ZEN AND THE ART OF MURDER is the first novel in Bottini’s "Black Forest Investigation" series and won a Deutsche Krimi Preis when it was published in 2005. Full of psychology and a wry wit, this story deals in the dark matter of child trafficking and murder. Louise is shut out from the official investigation, but stubbornly continues to prise open the riddle surrounding the terrified monk and his pursuers. But not before another death in the snow has shattered her fragile state. In Louise Boni, Oliver Bottini has created a convincing anchor – a woman flailing around amidst the clink of empty bottles; keeping a desperate grip on her self and her career through gut instinct and persistence. In fact Louise’s interior life provides almost as much suspense as that of the hunt for the killers. Bottini’s well-written characters bring humanity to the events and the story reads smoothly in Jamie Bulloch’s translation. This edition includes a short story prequel which fills out the details of the previous case that still haunts Louise.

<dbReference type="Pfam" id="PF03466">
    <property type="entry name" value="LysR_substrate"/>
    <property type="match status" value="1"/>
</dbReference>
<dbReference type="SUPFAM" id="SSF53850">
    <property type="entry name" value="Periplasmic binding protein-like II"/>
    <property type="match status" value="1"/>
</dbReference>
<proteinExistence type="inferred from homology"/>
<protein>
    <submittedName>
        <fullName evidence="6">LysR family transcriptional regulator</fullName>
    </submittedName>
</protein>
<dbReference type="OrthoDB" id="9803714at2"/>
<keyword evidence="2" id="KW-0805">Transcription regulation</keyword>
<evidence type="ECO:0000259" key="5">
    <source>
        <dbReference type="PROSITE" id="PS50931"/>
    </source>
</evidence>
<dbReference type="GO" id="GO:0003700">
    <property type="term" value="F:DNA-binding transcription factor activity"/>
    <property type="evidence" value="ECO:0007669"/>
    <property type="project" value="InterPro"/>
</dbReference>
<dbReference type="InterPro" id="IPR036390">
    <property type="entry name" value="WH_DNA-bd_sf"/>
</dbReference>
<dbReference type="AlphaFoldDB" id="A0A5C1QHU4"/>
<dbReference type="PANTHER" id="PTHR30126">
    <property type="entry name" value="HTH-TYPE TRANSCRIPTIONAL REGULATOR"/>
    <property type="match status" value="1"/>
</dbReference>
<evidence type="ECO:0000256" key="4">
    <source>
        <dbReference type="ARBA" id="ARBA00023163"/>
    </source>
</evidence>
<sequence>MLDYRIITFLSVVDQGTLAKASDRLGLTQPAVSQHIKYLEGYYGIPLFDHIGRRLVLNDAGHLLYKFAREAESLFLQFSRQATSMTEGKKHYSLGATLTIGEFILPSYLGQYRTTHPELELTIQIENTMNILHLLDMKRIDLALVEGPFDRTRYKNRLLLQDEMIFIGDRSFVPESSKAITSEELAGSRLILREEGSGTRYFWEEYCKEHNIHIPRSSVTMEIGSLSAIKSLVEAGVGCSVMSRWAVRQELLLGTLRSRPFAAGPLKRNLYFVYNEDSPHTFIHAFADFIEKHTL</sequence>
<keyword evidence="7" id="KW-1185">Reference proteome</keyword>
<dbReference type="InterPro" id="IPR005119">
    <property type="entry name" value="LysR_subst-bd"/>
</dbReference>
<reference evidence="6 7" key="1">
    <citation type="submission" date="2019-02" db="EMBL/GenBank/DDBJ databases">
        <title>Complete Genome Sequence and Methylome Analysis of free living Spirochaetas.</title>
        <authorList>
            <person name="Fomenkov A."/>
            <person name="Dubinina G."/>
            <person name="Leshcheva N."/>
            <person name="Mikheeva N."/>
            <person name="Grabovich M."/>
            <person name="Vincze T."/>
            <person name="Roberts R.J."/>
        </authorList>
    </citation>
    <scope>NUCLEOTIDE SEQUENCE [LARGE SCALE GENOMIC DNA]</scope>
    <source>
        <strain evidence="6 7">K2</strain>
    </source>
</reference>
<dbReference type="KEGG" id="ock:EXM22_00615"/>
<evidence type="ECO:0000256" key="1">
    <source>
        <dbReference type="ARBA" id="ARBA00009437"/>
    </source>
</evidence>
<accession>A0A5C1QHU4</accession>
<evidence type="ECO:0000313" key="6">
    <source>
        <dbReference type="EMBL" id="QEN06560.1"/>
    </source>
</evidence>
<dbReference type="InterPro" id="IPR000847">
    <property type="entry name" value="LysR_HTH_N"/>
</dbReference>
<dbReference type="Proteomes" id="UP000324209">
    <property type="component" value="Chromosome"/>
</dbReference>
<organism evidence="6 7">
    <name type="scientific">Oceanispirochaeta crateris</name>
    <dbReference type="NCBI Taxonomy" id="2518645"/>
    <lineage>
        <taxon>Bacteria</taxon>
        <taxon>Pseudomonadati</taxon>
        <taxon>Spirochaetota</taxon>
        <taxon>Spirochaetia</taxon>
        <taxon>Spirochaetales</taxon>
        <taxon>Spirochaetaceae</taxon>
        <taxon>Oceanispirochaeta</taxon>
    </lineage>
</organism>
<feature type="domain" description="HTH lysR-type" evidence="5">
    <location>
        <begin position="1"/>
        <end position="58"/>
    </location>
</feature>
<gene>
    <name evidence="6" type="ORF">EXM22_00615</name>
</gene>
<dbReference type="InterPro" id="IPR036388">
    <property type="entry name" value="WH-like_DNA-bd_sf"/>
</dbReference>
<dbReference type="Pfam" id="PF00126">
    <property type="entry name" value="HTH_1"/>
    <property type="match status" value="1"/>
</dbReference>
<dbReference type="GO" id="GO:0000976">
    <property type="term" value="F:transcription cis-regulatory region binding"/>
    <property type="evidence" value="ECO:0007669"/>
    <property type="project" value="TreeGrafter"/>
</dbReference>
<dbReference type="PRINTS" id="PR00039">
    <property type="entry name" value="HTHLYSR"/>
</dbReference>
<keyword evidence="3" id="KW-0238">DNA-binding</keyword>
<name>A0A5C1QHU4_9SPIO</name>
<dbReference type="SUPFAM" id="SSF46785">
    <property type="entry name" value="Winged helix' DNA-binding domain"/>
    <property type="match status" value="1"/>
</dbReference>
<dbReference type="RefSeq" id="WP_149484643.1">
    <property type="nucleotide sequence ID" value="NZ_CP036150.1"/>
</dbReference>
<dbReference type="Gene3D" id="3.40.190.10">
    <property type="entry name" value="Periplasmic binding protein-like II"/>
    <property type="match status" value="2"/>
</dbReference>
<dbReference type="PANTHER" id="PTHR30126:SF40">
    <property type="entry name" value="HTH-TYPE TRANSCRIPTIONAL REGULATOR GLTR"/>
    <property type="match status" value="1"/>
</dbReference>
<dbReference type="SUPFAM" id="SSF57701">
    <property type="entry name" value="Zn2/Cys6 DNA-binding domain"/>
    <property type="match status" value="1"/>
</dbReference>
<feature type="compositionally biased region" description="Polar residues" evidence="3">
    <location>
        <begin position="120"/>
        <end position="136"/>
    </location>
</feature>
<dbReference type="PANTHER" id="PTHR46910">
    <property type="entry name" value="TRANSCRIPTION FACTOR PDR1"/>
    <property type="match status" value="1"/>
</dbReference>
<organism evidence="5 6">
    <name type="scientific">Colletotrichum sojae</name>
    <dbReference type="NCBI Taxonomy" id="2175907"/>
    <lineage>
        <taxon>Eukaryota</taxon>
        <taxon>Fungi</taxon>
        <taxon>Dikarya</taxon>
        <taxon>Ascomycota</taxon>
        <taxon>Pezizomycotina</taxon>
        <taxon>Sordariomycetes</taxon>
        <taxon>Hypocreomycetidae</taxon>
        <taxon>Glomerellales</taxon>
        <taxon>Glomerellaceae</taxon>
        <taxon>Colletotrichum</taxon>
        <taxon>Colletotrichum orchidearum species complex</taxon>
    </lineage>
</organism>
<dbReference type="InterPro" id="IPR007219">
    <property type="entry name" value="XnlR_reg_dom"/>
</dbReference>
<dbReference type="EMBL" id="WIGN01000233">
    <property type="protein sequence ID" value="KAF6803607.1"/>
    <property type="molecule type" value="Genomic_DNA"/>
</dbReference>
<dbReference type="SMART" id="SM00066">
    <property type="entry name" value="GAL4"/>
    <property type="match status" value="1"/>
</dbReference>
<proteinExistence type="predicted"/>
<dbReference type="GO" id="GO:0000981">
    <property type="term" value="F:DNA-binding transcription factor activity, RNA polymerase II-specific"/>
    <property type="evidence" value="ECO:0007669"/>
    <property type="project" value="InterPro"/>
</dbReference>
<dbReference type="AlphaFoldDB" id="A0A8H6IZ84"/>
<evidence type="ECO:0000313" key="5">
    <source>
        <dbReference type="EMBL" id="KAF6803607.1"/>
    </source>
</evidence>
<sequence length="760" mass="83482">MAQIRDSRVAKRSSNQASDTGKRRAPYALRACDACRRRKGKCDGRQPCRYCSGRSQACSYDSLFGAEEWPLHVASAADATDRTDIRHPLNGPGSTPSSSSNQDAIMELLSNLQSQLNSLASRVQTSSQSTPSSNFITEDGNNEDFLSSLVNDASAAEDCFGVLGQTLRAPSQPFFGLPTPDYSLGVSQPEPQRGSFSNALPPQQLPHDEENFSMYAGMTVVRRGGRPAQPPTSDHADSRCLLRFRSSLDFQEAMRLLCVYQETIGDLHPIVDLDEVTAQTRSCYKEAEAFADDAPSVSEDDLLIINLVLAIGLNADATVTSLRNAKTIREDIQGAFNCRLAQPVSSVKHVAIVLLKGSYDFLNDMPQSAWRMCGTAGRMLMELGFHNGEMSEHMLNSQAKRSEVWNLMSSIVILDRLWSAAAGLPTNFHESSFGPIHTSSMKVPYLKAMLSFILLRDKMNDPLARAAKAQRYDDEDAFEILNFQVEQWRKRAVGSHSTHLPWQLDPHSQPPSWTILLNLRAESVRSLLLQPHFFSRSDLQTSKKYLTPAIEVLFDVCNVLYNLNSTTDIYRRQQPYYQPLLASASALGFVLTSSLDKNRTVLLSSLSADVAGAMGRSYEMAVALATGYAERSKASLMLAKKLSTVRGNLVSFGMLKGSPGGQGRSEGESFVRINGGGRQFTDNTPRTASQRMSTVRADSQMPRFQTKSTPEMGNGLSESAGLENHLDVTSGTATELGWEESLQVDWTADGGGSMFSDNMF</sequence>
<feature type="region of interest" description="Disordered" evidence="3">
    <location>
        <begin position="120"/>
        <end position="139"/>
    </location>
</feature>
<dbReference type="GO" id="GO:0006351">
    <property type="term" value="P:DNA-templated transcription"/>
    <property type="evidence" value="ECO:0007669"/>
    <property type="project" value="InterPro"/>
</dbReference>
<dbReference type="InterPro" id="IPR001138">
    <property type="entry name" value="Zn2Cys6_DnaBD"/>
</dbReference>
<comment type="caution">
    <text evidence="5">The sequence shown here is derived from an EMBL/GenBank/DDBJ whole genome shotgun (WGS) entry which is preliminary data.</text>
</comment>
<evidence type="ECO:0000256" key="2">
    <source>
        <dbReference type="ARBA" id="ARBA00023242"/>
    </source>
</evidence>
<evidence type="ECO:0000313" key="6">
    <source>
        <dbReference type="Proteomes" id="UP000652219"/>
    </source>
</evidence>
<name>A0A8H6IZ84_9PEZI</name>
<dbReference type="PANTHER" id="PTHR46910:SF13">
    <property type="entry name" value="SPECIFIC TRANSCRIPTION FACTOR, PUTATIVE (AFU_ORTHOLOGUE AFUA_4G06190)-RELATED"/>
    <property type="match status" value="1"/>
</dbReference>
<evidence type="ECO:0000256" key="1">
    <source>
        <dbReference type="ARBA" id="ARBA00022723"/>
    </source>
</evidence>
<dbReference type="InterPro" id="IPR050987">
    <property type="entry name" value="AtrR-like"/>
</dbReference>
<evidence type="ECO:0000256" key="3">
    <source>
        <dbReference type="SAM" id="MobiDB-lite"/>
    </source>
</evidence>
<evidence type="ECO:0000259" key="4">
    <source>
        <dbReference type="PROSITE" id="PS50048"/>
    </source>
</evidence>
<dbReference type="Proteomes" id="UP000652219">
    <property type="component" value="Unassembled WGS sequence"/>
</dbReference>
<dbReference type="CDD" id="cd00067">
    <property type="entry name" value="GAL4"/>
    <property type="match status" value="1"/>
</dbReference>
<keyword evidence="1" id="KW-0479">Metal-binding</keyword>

Greatly recommended, particularly for lovers of the uphill struggles of the lone detective. A classic Nordic Noir set in the snows of a German winter.

Lynn Harvey, August 2018

Wednesday, August 22, 2018

Review: Turn a Blind Eye by Vicky Newham

I'm focussing my reading/reviewing this summer on debuts - including first crime novels from authors known for a different genre. Mostly British but I have also reviewed one from New Zealand. My fourth entry in this feature, is Vicky Newham's Turn a Blind Eye.

Turn a Blind Eye by Vicky Newham, April 2018, 368 pages, HQ, ISBN: 0008240671

I've been eagerly awaiting reading Vicky Newham's debut, having followed her progress via Facebook and in person at CrimeFest, and I'm pleased to report that it doesn't disappoint.

TURN A BLIND EYE introduces DI Maya Rahman, who is based in East London where she grew up after arriving from Bangladesh at a young age. The book opens with scenes in Bangladesh at the funeral of Maya and her sister's brother.